The Principle of Closure/ he Urge to Complete:
The Gestalt Psychologists had proved through empirical research, that an
individual organises everything he or she perceives into meaningful wholes. If
anything is incomplete then an individual will probably see the whole anyway or
guess at it.
In a similar way, experiments were then carried out to also show that people
remember unfinished tasks better than finished ones. hese fester away in the
back of our minds, so we tend to suffer from nagging niggles about things we
need to do or finish off. We can truly put something out of our minds when we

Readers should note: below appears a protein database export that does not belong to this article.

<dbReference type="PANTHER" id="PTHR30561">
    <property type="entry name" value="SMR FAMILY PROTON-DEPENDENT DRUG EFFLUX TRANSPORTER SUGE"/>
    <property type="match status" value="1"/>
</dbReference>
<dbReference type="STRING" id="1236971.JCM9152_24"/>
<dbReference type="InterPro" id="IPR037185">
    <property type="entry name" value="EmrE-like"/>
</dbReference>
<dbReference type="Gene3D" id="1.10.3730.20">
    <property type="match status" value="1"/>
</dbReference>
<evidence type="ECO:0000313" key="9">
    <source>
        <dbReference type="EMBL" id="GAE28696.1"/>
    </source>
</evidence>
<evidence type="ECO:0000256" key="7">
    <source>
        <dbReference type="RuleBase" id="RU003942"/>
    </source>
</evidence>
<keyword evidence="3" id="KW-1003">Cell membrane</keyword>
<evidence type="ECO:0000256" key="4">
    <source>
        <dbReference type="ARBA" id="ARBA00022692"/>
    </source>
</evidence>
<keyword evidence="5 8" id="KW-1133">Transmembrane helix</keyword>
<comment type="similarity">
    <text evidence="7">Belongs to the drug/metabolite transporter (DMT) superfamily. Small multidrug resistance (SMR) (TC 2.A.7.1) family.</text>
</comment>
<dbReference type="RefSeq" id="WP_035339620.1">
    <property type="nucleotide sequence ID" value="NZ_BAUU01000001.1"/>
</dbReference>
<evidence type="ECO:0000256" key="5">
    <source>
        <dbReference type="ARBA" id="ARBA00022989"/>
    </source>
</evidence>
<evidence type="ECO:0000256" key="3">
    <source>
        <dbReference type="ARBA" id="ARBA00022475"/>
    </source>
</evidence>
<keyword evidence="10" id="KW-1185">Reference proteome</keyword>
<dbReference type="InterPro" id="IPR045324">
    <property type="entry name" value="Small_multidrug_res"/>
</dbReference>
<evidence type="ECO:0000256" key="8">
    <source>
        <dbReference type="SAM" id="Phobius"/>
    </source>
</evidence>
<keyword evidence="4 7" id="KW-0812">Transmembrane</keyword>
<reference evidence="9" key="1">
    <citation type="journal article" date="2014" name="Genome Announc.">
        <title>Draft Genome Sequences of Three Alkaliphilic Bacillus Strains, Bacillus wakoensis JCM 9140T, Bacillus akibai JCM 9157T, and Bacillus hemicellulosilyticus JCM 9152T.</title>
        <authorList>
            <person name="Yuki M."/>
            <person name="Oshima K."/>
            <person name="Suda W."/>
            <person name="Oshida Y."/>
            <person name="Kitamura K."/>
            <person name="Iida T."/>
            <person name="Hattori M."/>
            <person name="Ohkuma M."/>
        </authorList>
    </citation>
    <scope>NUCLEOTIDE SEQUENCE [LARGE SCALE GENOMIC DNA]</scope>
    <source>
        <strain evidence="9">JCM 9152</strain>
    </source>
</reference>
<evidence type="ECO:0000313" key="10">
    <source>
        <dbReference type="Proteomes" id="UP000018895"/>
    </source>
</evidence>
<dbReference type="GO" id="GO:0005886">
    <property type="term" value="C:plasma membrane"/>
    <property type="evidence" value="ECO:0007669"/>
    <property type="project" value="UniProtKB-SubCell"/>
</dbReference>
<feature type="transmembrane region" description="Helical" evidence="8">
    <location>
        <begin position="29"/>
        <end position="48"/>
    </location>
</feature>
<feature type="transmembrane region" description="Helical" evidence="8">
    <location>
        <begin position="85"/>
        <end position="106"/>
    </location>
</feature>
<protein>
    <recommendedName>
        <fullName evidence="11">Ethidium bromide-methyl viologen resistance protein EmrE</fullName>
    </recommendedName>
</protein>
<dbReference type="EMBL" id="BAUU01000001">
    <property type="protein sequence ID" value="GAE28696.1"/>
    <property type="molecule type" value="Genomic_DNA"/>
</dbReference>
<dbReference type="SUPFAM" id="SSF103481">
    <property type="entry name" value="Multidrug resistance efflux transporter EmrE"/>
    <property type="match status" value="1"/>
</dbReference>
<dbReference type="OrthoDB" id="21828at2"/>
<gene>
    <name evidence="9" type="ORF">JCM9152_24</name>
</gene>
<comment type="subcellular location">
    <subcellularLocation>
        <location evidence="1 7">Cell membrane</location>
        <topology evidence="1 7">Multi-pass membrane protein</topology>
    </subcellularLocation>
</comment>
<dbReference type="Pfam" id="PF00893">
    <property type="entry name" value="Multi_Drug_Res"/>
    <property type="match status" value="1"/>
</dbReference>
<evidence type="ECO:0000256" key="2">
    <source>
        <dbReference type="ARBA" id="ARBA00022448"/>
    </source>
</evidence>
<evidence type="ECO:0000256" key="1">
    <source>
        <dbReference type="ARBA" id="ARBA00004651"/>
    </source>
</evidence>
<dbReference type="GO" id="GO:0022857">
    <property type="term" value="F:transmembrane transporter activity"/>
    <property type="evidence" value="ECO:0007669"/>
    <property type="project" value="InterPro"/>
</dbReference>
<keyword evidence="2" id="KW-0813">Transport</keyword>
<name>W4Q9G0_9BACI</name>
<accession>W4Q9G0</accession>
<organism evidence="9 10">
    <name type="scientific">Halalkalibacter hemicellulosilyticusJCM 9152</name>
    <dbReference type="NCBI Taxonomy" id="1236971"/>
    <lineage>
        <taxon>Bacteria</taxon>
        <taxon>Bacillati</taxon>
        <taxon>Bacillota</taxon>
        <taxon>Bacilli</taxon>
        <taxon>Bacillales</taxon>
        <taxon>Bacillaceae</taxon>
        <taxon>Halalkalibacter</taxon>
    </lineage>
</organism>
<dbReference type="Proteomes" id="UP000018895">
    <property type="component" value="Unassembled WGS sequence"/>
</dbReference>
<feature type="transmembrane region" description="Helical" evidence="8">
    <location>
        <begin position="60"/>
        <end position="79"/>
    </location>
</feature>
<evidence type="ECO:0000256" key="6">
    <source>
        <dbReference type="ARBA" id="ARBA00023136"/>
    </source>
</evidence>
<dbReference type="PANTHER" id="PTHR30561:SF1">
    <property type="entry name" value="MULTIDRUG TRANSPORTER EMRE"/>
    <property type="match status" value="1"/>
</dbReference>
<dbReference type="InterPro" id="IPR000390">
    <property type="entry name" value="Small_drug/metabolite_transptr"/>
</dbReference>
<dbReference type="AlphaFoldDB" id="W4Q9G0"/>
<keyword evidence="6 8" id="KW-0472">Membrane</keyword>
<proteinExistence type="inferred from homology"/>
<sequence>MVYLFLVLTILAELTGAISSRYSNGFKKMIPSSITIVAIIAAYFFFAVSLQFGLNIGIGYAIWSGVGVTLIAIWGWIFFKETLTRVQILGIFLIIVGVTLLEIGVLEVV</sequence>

have completed the task and felt the subsequent satisfaction.
Now here is the leap from psychological principle to therapeutic practice: just
as we tend to make meaningful wholes of our experience, what we actually see,
hear, feel, etc., so, we also try to complete any emotional situations, which remain
unresolved or unfinished from the past. Perls called these situations “unfinished
business”, a term which has become part of everyday conversation. He
developed simple, but powerful techniques to help people bring to the surface
any unfinished situations from the past and resolve them in the present, e.g.,
‘Empty Chair’ or ‘ TwoÂ Chair Work’.